Wilson said Astellas’ investigation into the patient deaths in that study is ongoing. One hypothesis is hidden cholestatic syndrome – liver disease. This disease can lead to liver toxicity, Wilson said. The company has conducted tests on animals to try to find the problem. But Wilson said there was no signal of these complications in any preclinical model. Astellas also continues to optimize the gene therapy product itself. Such chemical and manufacturing changes can take several months to a year to get FDA approval, Wilson said. The company also needs to work out with the agency what protocol changes will be needed to restart the clinical trial. These changes will include minimizing the chance of enrolling a patient who may be susceptible to a liver complication.
Myotubular myopathy has a hepatobiliary component that wasn’t clear until Astellas began studying patient deaths, Wilson said. He added that Astellas has been talking to other gene therapy developers to try to learn from them. Wilson clarified that this approach does not mean there is an open door to data sharing. But companies can talk about certain things under confidentiality agreements. Gene therapy research is a small field and everyone knows everyone, he explained. Whenever one company faces a problem, others are naturally curious to see if that problem points to something to look for in their respective clinical trials.
“We feel really strongly as we look at these new modalities, we’re going to have to collaborate more, especially in some of these rare diseases where there’s so little data,” Wilson said.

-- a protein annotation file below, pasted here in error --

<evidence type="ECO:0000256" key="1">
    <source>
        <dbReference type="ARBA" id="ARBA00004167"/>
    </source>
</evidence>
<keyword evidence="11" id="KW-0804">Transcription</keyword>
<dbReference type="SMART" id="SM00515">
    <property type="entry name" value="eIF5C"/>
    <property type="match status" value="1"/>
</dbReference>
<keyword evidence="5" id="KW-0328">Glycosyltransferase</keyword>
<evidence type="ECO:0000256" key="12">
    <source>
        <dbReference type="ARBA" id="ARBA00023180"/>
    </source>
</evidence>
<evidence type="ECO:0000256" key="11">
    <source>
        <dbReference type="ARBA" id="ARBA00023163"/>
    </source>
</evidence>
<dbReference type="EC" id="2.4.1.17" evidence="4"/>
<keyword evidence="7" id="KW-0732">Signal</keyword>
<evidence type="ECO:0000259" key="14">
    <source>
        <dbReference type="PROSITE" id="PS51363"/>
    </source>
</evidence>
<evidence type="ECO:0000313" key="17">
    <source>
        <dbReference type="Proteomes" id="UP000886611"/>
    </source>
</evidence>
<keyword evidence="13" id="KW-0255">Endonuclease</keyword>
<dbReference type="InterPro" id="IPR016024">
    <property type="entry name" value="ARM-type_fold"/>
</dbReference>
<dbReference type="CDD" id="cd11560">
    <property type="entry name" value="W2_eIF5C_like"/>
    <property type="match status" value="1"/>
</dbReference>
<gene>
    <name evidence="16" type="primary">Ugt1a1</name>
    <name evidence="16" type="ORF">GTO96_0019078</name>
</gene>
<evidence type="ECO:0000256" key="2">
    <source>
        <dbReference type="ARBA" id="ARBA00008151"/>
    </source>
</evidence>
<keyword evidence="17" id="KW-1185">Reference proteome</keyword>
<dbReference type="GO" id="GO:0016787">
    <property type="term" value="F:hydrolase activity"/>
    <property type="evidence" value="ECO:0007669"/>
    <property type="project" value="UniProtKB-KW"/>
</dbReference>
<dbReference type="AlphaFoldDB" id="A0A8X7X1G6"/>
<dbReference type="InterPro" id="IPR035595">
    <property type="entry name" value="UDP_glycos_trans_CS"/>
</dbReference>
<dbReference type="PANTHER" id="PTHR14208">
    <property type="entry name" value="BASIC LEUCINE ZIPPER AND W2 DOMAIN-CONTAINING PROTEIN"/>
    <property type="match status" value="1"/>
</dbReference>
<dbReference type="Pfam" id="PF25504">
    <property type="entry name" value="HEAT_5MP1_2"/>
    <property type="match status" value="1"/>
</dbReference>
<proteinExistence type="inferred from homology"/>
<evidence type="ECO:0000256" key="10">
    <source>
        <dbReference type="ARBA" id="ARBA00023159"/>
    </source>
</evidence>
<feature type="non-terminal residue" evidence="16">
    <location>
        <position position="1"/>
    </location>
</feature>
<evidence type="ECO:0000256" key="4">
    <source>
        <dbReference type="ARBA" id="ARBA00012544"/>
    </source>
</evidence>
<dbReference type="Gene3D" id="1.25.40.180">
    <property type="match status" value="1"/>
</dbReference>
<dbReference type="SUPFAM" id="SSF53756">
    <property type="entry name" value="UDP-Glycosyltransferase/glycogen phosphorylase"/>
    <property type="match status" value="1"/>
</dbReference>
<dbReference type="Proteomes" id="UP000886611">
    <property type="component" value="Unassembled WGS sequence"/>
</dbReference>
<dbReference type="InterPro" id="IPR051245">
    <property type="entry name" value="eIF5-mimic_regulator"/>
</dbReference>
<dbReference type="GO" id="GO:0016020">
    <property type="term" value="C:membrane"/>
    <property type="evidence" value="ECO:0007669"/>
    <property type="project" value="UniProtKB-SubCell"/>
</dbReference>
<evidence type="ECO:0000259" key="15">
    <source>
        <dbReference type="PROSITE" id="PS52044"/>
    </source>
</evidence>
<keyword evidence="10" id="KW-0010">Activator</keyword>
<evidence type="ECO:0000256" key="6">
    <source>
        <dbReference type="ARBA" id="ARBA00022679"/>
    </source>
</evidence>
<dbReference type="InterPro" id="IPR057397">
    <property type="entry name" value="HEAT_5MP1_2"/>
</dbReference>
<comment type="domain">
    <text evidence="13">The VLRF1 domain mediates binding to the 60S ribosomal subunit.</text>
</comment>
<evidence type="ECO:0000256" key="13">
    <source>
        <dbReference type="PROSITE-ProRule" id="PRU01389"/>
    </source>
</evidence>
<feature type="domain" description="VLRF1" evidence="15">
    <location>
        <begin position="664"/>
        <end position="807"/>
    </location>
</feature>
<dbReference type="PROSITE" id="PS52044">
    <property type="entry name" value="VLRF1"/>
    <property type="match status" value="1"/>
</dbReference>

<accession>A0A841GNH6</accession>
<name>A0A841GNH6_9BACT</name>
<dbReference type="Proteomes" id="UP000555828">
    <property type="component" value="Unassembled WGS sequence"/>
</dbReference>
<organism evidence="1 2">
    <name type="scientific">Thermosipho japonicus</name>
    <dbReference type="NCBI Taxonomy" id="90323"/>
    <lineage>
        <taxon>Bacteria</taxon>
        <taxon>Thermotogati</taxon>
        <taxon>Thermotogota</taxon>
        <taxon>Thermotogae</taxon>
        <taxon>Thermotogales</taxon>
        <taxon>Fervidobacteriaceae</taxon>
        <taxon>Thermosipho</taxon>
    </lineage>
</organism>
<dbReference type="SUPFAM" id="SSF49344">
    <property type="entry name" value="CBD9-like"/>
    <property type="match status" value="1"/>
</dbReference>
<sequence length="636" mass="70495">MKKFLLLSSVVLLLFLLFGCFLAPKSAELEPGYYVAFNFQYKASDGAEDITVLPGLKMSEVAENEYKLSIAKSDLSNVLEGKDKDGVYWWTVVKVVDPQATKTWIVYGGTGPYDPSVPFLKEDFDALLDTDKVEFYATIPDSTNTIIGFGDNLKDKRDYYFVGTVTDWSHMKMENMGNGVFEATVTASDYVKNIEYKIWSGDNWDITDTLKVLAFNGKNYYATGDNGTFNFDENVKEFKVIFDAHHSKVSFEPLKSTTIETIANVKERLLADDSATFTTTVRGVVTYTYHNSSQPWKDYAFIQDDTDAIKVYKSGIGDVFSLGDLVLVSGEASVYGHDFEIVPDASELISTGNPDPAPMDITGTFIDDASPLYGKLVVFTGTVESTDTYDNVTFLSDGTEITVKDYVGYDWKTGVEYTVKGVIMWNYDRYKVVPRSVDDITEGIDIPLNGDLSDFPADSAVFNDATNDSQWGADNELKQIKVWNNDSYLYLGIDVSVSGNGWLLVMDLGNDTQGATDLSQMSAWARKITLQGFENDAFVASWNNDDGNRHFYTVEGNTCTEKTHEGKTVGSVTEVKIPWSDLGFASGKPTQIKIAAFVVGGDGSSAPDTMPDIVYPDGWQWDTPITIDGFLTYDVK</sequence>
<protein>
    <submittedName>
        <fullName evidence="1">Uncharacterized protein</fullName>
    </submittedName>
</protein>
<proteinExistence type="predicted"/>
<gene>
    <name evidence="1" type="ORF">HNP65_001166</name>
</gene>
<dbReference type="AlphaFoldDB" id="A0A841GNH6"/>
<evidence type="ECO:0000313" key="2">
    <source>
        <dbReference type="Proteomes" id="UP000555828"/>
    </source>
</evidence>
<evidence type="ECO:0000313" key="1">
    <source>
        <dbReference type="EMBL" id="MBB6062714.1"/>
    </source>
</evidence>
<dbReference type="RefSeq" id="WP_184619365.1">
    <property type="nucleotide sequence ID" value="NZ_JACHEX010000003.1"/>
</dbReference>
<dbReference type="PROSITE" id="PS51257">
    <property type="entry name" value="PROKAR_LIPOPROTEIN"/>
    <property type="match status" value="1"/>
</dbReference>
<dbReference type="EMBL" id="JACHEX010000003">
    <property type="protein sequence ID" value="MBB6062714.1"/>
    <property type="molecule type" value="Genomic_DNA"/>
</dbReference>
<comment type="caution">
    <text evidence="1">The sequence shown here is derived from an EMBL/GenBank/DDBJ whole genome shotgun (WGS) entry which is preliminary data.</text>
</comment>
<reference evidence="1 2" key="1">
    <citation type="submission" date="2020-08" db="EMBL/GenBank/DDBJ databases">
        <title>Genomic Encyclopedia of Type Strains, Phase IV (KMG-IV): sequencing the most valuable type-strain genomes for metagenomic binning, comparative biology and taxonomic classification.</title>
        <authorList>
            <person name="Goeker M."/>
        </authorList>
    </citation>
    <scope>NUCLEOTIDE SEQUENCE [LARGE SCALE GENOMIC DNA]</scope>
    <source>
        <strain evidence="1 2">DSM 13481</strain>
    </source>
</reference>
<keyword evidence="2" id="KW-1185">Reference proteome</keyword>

Delays in the Pompe and myotubular myopathy programs prompted Astellas to consider expanding its approach to gene therapy, Wilson said. The company aims to have a pipeline of products in three main areas: neuromuscular diseases, central nervous system (CNS) diseases and ophthalmology. In November, Astellas strikes deal with Taysha Gene Therapies, paying $50 million for stake in biotech and option to license two CNS gene therapiesone for giant axonal neuropathy and the other for Rett syndrome.
Astellas followed the Taysha deal with a research collaboration with Dyno Therapeutics, a startup that uses artificial intelligence to discover new capsids, the protein coats that envelop a genetic payload and deliver it to its cellular destination. Astellas paid its new partner $18 million upfront. The alliance’s therapeutic areas were not specified, but Cambridge, Mass.-based Dyno could earn up to $1.6 billion in milestone payments and royalties.
Earlier this month, Astellas closed another deal, this time licensing bacteria-derived protease from Selecta Biosciences. This enzyme offers the potential to neutralize preexisting antibodies against the engineered viruses and capsids used to deliver gene therapy. By neutralizing these antibodies, Selecta’s licensed technology, called Xork, could make more patients eligible for clinical trials. The company plans to use the technology in combination with its experimental gene therapy for Pompe disease. Wilson said Astellas isn’t done making deals that could bring new opportunities, but the company won’t tip its hand about potential next moves.
“It’s a pretty interesting deal-making environment,” Wilson said.